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LETTER TO EDITOR  
Year : 2011  |  Volume : 3  |  Issue : 1  |  Page : 101-102
A case of Staphylococcus lugdunensis related pyomyoma occurring after cesarean section


Department of Infectious Diseases, St Michael's Medical Center, Newark, NJ,

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Date of Web Publication4-Mar-2011
 

How to cite this article:
Shaaban HS, Choo HF, Sensakovic JW. A case of Staphylococcus lugdunensis related pyomyoma occurring after cesarean section. J Global Infect Dis 2011;3:101-2

How to cite this URL:
Shaaban HS, Choo HF, Sensakovic JW. A case of Staphylococcus lugdunensis related pyomyoma occurring after cesarean section. J Global Infect Dis [serial online] 2011 [cited 2016 Jul 24];3:101-2. Available from: http://www.jgid.org/text.asp?2011/3/1/101/77311


Sir,

Pyomyoma (suppurative leiomyoma) is a rare condition occurring from infarction and infection of a leiomyoma that typically occurs in pregnant women or postmenopausal women who have vascular disease. [1] It can result in complications, such as bacteremia, uterine rupture, and even death. [2] The diagnostic triad of pyomyoma is the following: 1) sepsis; 2) leiomyoma uteri; and 3) no other apparent source of infection. [3]

A 30-year-old female presented with fever and a 6 Χ 5 cm painful abdominal mass with purulent discharge [Figure 1]. She had fibroids and eight weeks prior to admission, she had an uncomplicated cesarean section. CT revealed pedunculated fibroids, largest measuring 8.6 Χ 5.9 cm [Figure 2] with secondary degenerative infection. Wound cultures grew Staphylococcus lugdunensis, Staphylococcus epidermidis and Peptostreptococus. She was started on intravenous vancomycin and avelox. At exploratory laparotomy, she was found to have a uterus with pus-filled necrotic fibroids protruding through the abdominal wall. She had a resection of the necrotic fibroids and repair of the abdominal wall. Cultures grew Staphylococcus lugdunensis. She was discharged home one week later.
Figure 1: Abdominal mass protruding through umbilicus with purulent discharge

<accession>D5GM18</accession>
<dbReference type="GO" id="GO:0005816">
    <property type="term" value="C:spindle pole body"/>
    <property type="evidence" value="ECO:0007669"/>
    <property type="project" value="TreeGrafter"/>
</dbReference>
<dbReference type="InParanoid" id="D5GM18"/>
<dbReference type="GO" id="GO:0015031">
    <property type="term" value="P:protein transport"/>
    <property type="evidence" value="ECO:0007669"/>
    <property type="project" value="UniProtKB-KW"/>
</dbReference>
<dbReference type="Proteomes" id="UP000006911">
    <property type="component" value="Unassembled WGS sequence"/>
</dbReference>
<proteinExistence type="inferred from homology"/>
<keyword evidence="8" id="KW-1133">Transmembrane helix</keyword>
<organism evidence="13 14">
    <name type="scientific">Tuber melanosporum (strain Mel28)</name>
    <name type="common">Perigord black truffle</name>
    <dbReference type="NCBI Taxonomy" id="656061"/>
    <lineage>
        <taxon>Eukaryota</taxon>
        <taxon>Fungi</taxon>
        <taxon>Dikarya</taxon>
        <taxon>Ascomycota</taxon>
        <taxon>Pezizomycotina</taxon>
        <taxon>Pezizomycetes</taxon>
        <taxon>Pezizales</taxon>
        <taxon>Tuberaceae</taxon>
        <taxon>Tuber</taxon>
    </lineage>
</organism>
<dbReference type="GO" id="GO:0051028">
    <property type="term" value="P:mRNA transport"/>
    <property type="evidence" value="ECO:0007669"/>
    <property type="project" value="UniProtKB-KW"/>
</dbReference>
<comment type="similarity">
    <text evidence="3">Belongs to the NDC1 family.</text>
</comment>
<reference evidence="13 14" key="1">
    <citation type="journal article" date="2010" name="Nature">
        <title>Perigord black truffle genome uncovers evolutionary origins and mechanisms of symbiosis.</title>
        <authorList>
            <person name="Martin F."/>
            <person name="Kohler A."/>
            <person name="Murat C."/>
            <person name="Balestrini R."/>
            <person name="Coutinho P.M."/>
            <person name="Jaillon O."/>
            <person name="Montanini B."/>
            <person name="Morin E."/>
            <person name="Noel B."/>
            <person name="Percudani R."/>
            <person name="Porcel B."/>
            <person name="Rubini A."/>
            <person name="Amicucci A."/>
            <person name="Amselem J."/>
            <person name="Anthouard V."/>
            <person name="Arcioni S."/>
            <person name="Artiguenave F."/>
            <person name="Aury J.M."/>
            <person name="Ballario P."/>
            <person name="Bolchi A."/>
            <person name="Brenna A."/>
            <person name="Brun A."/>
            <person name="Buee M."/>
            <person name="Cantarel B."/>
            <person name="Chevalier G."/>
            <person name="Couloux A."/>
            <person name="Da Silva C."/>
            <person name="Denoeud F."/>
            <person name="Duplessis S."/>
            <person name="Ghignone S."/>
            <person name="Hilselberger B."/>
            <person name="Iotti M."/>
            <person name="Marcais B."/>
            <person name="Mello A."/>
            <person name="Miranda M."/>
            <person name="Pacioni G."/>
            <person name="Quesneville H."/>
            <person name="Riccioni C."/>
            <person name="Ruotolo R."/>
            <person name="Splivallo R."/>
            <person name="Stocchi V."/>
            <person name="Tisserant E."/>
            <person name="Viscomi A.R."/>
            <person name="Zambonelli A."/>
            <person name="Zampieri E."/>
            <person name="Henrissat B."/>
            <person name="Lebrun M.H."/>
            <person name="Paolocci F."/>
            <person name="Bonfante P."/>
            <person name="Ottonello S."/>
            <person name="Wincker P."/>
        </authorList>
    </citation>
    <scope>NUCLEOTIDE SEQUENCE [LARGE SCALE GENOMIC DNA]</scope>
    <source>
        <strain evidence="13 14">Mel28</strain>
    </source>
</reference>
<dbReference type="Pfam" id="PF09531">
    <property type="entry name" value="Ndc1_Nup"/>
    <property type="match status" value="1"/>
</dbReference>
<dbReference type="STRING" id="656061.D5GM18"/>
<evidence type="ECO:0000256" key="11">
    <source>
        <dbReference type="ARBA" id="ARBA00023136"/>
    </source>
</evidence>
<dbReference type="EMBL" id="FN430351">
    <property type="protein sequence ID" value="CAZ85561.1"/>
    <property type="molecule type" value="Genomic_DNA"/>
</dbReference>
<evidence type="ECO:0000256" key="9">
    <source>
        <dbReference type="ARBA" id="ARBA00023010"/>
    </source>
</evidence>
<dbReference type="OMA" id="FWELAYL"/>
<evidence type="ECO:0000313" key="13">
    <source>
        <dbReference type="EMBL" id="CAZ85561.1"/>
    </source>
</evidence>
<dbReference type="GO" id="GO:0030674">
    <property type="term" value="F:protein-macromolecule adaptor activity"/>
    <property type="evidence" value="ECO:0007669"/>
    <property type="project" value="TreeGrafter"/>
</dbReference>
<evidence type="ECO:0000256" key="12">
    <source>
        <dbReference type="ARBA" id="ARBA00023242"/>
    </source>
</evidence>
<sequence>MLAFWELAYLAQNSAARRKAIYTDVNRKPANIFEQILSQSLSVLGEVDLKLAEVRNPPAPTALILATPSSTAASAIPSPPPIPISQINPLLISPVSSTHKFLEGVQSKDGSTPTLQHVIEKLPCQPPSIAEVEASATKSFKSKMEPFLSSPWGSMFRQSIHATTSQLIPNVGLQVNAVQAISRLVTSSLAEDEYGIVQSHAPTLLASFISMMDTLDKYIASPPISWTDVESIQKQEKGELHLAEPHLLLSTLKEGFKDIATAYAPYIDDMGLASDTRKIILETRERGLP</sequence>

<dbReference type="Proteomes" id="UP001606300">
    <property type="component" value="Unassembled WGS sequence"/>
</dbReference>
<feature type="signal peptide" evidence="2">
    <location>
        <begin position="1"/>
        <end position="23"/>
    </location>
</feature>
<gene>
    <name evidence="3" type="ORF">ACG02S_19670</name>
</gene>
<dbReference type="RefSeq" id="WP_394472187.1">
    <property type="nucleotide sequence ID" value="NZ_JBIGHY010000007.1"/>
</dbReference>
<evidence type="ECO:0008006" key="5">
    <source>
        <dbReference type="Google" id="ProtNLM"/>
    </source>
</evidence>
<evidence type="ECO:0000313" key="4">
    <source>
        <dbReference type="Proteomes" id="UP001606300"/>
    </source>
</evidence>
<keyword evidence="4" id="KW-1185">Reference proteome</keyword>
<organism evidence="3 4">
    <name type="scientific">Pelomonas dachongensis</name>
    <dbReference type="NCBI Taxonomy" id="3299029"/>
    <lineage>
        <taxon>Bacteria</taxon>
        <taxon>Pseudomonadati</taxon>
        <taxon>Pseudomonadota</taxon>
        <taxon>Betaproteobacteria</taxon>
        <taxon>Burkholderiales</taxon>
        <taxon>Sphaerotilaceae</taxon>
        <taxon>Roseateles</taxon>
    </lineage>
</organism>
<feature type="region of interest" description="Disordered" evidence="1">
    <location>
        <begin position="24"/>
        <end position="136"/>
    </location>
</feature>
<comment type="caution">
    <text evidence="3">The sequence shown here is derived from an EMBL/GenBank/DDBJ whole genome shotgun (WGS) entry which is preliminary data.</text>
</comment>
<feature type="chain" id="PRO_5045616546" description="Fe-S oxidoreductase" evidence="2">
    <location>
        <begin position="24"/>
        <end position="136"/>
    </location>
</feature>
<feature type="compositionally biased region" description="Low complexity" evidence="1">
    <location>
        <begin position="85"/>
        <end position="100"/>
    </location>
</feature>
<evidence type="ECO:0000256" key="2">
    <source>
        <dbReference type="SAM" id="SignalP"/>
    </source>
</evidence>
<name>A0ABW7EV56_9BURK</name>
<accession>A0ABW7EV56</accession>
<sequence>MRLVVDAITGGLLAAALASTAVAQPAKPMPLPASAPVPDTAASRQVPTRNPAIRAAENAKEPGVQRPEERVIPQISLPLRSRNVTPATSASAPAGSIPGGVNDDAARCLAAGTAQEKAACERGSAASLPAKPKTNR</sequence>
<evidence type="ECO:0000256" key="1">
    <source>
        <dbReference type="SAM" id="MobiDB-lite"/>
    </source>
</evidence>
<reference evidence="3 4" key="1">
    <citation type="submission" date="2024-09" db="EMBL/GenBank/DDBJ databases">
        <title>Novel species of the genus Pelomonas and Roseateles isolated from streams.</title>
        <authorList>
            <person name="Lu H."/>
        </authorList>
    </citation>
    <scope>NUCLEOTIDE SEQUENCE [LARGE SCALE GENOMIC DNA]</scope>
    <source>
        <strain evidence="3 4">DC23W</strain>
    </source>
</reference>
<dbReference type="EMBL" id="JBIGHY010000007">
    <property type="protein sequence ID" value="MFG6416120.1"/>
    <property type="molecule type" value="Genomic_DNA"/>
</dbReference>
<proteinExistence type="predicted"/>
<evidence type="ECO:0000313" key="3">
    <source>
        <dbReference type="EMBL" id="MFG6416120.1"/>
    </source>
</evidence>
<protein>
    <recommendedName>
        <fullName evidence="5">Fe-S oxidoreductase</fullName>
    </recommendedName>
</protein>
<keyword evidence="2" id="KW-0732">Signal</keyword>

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Figure 2: CT scan of abdomen confirming gas in the leiomyoma

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S. lugdunensis-related pyomyomas have never been described in the literature and may tend to have a more fulminant course unlike infections caused by other coagulase-negative staphylococci. [4]

A delay in diagnosis may result in fatal complications, [5] which was not the case in our patient who received adequate surgery and broad-spectrum antibiotics that decreased serious morbidity and mortality.

 
   References Top

1.Tobias DH, Koenigsberg M, Kogan M, Edelman M, LevGur M. Pyomyoma after uterine instrumentation. A case report. J Reprod Med 1996;41:375-8.  Back to cited text no. 1
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2.Mason T, Adair J, Lee Y. Postpartum pyomyoma. J Natl Med Assoc 2005;97:826-8.  Back to cited text no. 2
    
3.Greenspoon JS, Ault M, James BA, Kaplan L. Pyomyoma associated with polymicrobial bacteremia and fatal septic shock: Case report and review of the literature. Obstet Gynecol Surv 1990;45:563-9.  Back to cited text no. 3
[PUBMED]    
4.Bello C, Eskandar M, El GR, Sobande A, Nour H, Shafiq H. Staphylococcus lugdunensis endometritis: A case report. West Afr J Med 2007;26:243-5.  Back to cited text no. 4
[PUBMED]    
5.Sah SP, Rayamajhi AK, Bhadani PP. Pyomyoma in a postmenopausal woman: A case report. Southeast Asian J Trop Med Public Health 2005;36:979-81.  Back to cited text no. 5
[PUBMED]    

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Correspondence Address:
Hamid Salim Shaaban
Department of Infectious Diseases, St Michael's Medical Center, Newark, NJ

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Source of Support: None, Conflict of Interest: None


DOI: 10.4103/0974-777X.77311

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    Figures

  [Figure 1], [Figure 2]

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